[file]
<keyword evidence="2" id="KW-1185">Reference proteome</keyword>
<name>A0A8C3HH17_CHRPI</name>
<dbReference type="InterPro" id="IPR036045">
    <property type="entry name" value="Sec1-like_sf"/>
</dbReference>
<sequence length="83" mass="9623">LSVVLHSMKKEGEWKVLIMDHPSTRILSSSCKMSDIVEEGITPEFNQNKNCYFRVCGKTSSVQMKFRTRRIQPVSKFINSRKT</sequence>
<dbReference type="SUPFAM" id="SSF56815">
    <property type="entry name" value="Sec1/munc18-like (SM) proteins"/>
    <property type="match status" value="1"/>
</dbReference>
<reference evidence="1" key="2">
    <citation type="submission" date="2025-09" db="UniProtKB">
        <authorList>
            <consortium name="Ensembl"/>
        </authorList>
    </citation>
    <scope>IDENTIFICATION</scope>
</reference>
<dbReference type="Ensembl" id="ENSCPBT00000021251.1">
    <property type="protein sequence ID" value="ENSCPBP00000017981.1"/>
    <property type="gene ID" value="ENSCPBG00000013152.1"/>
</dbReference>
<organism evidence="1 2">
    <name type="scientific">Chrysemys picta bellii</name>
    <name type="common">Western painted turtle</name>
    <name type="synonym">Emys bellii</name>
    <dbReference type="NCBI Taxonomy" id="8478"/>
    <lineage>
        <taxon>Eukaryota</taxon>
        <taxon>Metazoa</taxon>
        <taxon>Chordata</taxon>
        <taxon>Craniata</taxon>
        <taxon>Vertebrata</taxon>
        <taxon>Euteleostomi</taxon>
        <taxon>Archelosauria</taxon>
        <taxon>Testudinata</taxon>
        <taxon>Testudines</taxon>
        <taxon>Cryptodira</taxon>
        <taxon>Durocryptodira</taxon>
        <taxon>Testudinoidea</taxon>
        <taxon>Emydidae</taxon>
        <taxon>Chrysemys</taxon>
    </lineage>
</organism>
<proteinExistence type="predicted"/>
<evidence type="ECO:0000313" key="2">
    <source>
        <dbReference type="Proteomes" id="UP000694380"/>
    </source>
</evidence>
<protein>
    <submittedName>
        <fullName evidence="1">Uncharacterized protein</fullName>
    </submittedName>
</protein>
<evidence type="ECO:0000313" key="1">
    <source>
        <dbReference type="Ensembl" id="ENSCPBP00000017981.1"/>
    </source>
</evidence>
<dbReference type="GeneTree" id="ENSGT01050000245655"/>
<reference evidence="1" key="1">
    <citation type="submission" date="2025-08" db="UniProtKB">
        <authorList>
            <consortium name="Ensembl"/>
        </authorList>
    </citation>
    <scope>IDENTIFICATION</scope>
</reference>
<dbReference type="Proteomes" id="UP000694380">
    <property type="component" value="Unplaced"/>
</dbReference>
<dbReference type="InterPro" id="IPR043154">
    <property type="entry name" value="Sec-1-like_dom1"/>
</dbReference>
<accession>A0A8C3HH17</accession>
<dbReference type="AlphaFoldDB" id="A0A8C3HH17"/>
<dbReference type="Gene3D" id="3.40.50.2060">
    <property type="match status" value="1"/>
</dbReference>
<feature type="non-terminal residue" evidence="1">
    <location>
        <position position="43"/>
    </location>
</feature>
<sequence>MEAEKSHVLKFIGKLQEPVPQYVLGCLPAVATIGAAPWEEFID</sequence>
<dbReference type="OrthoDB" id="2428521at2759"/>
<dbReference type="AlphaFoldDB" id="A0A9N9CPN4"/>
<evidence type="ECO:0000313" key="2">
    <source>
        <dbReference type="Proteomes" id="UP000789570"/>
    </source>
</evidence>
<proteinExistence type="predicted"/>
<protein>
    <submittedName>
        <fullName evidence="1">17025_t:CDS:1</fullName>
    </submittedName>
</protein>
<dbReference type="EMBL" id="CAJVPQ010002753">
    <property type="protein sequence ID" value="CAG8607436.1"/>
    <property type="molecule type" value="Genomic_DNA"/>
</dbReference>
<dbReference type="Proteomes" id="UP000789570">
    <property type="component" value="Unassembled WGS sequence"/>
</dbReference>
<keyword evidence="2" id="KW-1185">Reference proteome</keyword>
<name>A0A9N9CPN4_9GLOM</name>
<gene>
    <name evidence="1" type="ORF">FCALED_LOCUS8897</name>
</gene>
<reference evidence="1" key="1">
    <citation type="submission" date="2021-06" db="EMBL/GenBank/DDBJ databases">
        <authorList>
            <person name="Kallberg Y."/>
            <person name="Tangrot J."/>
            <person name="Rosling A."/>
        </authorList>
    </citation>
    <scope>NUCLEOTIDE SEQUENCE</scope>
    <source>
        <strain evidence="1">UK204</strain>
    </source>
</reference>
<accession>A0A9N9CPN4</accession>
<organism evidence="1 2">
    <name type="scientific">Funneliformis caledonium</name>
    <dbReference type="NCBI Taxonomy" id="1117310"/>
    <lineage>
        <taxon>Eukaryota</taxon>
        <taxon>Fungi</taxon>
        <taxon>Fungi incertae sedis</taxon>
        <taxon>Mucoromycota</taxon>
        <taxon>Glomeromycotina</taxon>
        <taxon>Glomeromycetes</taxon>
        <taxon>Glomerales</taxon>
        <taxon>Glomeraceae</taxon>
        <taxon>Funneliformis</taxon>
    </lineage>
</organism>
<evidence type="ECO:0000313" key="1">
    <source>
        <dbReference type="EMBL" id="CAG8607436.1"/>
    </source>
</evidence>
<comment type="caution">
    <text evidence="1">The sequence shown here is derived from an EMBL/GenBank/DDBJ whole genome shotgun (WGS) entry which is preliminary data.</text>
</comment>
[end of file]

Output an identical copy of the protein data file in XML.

<keyword evidence="2" id="KW-1185">Reference proteome</keyword>
<name>A0A8C3HH17_CHRPI</name>
<dbReference type="InterPro" id="IPR036045">
    <property type="entry name" value="Sec1-like_sf"/>
</dbReference>
<sequence length="83" mass="9623">LSVVLHSMKKEGEWKVLIMDHPSTRILSSSCKMSDIVEEGITPEFNQNKNCYFRVCGKTSSVQMKFRTRRIQPVSKFINSRKT</sequence>
<dbReference type="SUPFAM" id="SSF56815">
    <property type="entry name" value="Sec1/munc18-like (SM) proteins"/>
    <property type="match status" value="1"/>
</dbReference>
<reference evidence="1" key="2">
    <citation type="submission" date="2025-09" db="UniProtKB">
        <authorList>
            <consortium name="Ensembl"/>
        </authorList>
    </citation>
    <scope>IDENTIFICATION</scope>
</reference>
<dbReference type="Ensembl" id="ENSCPBT00000021251.1">
    <property type="protein sequence ID" value="ENSCPBP00000017981.1"/>
    <property type="gene ID" value="ENSCPBG00000013152.1"/>
</dbReference>
<organism evidence="1 2">
    <name type="scientific">Chrysemys picta bellii</name>
    <name type="common">Western painted turtle</name>
    <name type="synonym">Emys bellii</name>
    <dbReference type="NCBI Taxonomy" id="8478"/>
    <lineage>
        <taxon>Eukaryota</taxon>
        <taxon>Metazoa</taxon>
        <taxon>Chordata</taxon>
        <taxon>Craniata</taxon>
        <taxon>Vertebrata</taxon>
        <taxon>Euteleostomi</taxon>
        <taxon>Archelosauria</taxon>
        <taxon>Testudinata</taxon>
        <taxon>Testudines</taxon>
        <taxon>Cryptodira</taxon>
        <taxon>Durocryptodira</taxon>
        <taxon>Testudinoidea</taxon>
        <taxon>Emydidae</taxon>
        <taxon>Chrysemys</taxon>
    </lineage>
</organism>
<proteinExistence type="predicted"/>
<evidence type="ECO:0000313" key="2">
    <source>
        <dbReference type="Proteomes" id="UP000694380"/>
    </source>
</evidence>
<protein>
    <submittedName>
        <fullName evidence="1">Uncharacterized protein</fullName>
    </submittedName>
</protein>
<evidence type="ECO:0000313" key="1">
    <source>
        <dbReference type="Ensembl" id="ENSCPBP00000017981.1"/>
    </source>
</evidence>
<dbReference type="GeneTree" id="ENSGT01050000245655"/>
<reference evidence="1" key="1">
    <citation type="submission" date="2025-08" db="UniProtKB">
        <authorList>
            <consortium name="Ensembl"/>
        </authorList>
    </citation>
    <scope>IDENTIFICATION</scope>
</reference>
<dbReference type="Proteomes" id="UP000694380">
    <property type="component" value="Unplaced"/>
</dbReference>
<dbReference type="InterPro" id="IPR043154">
    <property type="entry name" value="Sec-1-like_dom1"/>
</dbReference>
<accession>A0A8C3HH17</accession>
<dbReference type="AlphaFoldDB" id="A0A8C3HH17"/>
<dbReference type="Gene3D" id="3.40.50.2060">
    <property type="match status" value="1"/>
</dbReference>
<feature type="non-terminal residue" evidence="1">
    <location>
        <position position="43"/>
    </location>
</feature>
<sequence>MEAEKSHVLKFIGKLQEPVPQYVLGCLPAVATIGAAPWEEFID</sequence>
<dbReference type="OrthoDB" id="2428521at2759"/>
<dbReference type="AlphaFoldDB" id="A0A9N9CPN4"/>
<evidence type="ECO:0000313" key="2">
    <source>
        <dbReference type="Proteomes" id="UP000789570"/>
    </source>
</evidence>
<proteinExistence type="predicted"/>
<protein>
    <submittedName>
        <fullName evidence="1">17025_t:CDS:1</fullName>
    </submittedName>
</protein>
<dbReference type="EMBL" id="CAJVPQ010002753">
    <property type="protein sequence ID" value="CAG8607436.1"/>
    <property type="molecule type" value="Genomic_DNA"/>
</dbReference>
<dbReference type="Proteomes" id="UP000789570">
    <property type="component" value="Unassembled WGS sequence"/>
</dbReference>
<keyword evidence="2" id="KW-1185">Reference proteome</keyword>
<name>A0A9N9CPN4_9GLOM</name>
<gene>
    <name evidence="1" type="ORF">FCALED_LOCUS8897</name>
</gene>
<reference evidence="1" key="1">
    <citation type="submission" date="2021-06" db="EMBL/GenBank/DDBJ databases">
        <authorList>
            <person name="Kallberg Y."/>
            <person name="Tangrot J."/>
            <person name="Rosling A."/>
        </authorList>
    </citation>
    <scope>NUCLEOTIDE SEQUENCE</scope>
    <source>
        <strain evidence="1">UK204</strain>
    </source>
</reference>
<accession>A0A9N9CPN4</accession>
<organism evidence="1 2">
    <name type="scientific">Funneliformis caledonium</name>
    <dbReference type="NCBI Taxonomy" id="1117310"/>
    <lineage>
        <taxon>Eukaryota</taxon>
        <taxon>Fungi</taxon>
        <taxon>Fungi incertae sedis</taxon>
        <taxon>Mucoromycota</taxon>
        <taxon>Glomeromycotina</taxon>
        <taxon>Glomeromycetes</taxon>
        <taxon>Glomerales</taxon>
        <taxon>Glomeraceae</taxon>
        <taxon>Funneliformis</taxon>
    </lineage>
</organism>
<evidence type="ECO:0000313" key="1">
    <source>
        <dbReference type="EMBL" id="CAG8607436.1"/>
    </source>
</evidence>
<comment type="caution">
    <text evidence="1">The sequence shown here is derived from an EMBL/GenBank/DDBJ whole genome shotgun (WGS) entry which is preliminary data.</text>
</comment>